There are two important days in August that your kids probably know about, even if you don’t. They are International Cat Day (August 8) and International Dog Day (August 26). These whimsical days of celebration shine light on the furry (unshaven dad whiskers don’t count) members in your family. We’d like to draw attention to one part of home life that may not consider them – your backyard garden. Does it really require an update to accommodate your cat or dog? Absolutely! And you can use this as an opportunity to teach your kids even more about sustainable garden design. Below are some things your children can add (and remove) from the garden to make it more welcoming for the entire family.

3 Ways Your Kids Can Make Your Family’s Backyard Garden More Welcoming to Their Beloved Pets

Pull Potentially Hazardous Plants 

Few gardeners realize that there are common plants that can be poisonous to cats and dogs. And no, these aren’t species you find in the Amazon jungle. Many are found in backyard gardens across Canada. While they may be great for attracting pollinators, you don’t want to do so at the expense of your precious pet’s health. The ASPCA has identified human-safe species that could threaten your pet. If you have any of the following in your garden, have your children pull them, replant (or donate) them elsewhere, and replace them with pet-safe alternatives recommended by a local North Vancouver landscape design firm:

  • Aloe vera
  • Amaryllis
  • Autumn Crocus
  • Azalea
  • Baby’s Breath
  • Begonia
  • Castor Bean
  • Chrysanthemum
  • Cyclamen
  • Daffodil
  • English Ivy
  • Gladiola
  • Holly
  • Kalanchoe
  • Lilies
  • Milkweed
  • Narcissus Bulbs
  • Oleander 
  • Peace Lily
  • Pathos
  • Rhododendron
  • Schefflera
  • Tomato plant
  • Tulip
  • Yew

Create Pet Play Areas (away from your garden)

While you want to create a pet-friendly garden space, you don’t actually want your cat or dog mucking about in the mulch. Keep their attention occupied elsewhere by building a small playground for them in the yard. This is an opportunity to supplement your child’s gardening skills with sustainable architectural know-how. All they need is some reclaimed wood, rope, textiles (old carpet, etc.), and scrap items (unused toys, broken furniture, etc.) from around the house that can be repurposed accordingly. That, and a healthy dose of creativity.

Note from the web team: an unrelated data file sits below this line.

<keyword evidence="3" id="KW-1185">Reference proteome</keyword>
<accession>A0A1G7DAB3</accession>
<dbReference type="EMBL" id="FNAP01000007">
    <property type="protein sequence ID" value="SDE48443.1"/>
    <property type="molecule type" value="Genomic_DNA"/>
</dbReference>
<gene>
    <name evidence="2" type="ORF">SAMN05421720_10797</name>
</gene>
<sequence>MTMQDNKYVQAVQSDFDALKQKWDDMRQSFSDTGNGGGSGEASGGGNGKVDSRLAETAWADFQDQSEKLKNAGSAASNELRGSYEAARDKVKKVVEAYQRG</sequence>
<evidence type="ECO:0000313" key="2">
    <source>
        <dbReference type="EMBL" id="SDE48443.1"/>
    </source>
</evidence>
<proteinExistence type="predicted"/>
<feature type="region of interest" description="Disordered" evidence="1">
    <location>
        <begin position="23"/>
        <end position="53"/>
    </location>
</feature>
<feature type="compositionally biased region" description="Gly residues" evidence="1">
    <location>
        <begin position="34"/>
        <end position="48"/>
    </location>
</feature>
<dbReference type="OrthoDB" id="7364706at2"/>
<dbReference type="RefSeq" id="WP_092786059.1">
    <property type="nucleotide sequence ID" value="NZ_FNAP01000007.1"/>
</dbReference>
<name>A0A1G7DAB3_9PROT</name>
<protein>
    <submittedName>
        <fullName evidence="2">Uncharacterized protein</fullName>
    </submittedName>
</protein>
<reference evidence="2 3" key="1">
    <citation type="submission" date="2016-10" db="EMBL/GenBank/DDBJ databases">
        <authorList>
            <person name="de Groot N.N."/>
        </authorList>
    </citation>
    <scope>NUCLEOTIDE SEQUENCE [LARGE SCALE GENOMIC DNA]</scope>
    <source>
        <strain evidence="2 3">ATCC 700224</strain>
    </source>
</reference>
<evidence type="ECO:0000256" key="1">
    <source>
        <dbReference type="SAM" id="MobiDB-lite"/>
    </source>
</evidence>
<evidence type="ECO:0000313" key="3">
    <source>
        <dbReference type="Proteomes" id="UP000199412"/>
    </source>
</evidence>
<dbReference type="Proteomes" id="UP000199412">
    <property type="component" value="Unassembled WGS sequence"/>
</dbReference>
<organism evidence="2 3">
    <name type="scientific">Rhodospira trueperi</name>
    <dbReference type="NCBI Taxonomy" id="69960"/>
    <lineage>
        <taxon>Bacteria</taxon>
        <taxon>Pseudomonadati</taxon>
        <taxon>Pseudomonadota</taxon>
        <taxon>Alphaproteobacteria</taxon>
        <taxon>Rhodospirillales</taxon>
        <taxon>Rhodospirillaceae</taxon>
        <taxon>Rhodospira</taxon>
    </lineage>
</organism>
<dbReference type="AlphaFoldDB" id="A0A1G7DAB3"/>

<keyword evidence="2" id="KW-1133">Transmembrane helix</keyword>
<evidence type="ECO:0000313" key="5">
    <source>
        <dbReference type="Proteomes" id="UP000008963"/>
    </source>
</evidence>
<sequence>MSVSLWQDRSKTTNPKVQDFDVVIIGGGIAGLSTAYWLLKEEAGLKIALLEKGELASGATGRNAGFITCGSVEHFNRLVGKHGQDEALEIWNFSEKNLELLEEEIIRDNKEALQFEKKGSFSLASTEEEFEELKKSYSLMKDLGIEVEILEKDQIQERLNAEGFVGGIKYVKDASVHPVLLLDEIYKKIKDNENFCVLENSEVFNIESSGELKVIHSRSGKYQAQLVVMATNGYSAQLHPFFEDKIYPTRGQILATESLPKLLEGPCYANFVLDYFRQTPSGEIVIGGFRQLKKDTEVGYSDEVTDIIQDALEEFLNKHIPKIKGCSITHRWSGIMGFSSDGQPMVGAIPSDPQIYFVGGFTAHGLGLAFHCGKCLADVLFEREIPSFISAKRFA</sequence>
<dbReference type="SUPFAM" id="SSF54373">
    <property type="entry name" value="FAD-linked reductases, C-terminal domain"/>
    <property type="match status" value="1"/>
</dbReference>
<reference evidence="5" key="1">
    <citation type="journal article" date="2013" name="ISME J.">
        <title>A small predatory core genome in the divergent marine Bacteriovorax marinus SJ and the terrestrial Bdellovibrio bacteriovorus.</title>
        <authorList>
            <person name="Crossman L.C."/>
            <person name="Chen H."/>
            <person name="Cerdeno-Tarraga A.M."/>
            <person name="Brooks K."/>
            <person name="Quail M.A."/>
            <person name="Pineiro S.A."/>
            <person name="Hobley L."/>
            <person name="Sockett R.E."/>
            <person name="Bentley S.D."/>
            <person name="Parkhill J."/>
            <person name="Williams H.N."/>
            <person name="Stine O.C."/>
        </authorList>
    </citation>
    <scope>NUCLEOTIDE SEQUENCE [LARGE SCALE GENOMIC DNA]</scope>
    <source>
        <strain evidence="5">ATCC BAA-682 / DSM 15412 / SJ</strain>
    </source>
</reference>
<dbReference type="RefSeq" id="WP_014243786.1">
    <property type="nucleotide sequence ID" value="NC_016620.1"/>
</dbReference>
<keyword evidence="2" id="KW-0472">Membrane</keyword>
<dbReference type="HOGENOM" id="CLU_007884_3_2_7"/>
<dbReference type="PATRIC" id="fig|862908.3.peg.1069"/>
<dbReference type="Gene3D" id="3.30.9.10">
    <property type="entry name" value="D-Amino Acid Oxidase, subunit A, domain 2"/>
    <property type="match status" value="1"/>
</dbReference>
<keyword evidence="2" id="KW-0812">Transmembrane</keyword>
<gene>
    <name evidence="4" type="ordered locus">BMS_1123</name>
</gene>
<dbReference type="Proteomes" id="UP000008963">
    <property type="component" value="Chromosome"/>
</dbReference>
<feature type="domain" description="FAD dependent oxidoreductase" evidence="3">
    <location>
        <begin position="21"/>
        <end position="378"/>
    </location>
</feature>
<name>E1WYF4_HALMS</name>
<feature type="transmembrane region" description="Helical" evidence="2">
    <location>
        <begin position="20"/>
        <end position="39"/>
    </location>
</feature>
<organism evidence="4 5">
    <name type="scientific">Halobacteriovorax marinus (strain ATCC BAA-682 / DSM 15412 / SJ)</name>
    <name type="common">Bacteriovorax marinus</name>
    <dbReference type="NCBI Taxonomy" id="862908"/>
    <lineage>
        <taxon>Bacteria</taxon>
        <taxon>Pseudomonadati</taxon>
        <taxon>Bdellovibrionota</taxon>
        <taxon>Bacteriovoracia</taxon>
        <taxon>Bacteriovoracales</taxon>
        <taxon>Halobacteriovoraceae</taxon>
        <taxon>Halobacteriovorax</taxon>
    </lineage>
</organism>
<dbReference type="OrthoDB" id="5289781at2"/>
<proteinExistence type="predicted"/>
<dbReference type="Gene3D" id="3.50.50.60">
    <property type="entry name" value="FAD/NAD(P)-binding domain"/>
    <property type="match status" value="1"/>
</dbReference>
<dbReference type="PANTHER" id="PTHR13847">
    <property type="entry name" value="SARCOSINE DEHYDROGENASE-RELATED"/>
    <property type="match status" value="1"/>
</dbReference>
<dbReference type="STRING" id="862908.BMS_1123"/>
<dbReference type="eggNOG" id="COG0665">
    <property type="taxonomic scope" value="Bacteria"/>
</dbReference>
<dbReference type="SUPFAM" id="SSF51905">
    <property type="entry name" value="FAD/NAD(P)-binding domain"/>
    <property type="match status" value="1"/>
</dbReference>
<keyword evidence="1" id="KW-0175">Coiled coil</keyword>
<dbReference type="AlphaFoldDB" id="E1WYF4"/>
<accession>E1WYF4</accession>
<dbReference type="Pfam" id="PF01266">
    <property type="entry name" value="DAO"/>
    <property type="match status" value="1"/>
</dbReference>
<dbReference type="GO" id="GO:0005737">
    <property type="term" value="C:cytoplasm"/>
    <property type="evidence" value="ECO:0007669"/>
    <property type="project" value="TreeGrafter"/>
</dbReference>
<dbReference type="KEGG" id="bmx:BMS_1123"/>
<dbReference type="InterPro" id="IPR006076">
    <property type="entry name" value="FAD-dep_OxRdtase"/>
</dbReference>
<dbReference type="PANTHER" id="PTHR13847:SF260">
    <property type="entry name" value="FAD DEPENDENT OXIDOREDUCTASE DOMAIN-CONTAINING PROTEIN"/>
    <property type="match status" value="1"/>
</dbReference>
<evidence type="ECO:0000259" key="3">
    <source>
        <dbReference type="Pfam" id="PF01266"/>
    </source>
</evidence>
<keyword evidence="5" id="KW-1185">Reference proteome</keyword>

For cats, your kids can build climbing structures along with cubbyholes and dens. For dogs, a DIY doghouse makes sense as a place for them to “hang out”, even if they sleep indoors in the kids room. Dogs also enjoy frolicking on hardscaping, and if you have the space your kids can create a dog-run along the side of your house. Hardscaping materials such as gravel and natural stepping stones are a great option and will help keep them from trouncing on the garden. Hardscaping is also preferred (to landscaping) by your pets when they need to relief themselves. It will be much easier for your kids to scoop “it” off of gravel than from the grass and garden.   

Add Water

Your garden needs water, and so does your cat or dog. If you want them to enjoy the outdoors more (which will encourage your kids to join them) then provide more access to water in your yard. We know this can be a challenge in the summer months, especially as municipalities  place restrictions on watering, but you can employ some of the same drought-resistant tactics to keep fresh water in your garden at all times. 

This can be accomplished by introducing rain barrels in your yard. The collected rainwater can then be used to maintain not only your garden, but to fill pet bowls too. Not only is this a very effective solution, it is fun for your child. They can decorate and paint the rain barrels so that they blend in perfectly with their colorful yard and garden space. Place the cat/dog dish near the nozzle and put your kids in charge of keeping it full. Learn more about how to conserve water for garden maintenance.

We hope you enjoyed our tips to maintaining a garden space that is welcoming to ALL members of your household. If you have any ideas of your own, we’d love to hear about them! Feel free to reach out and comment on Facebook.

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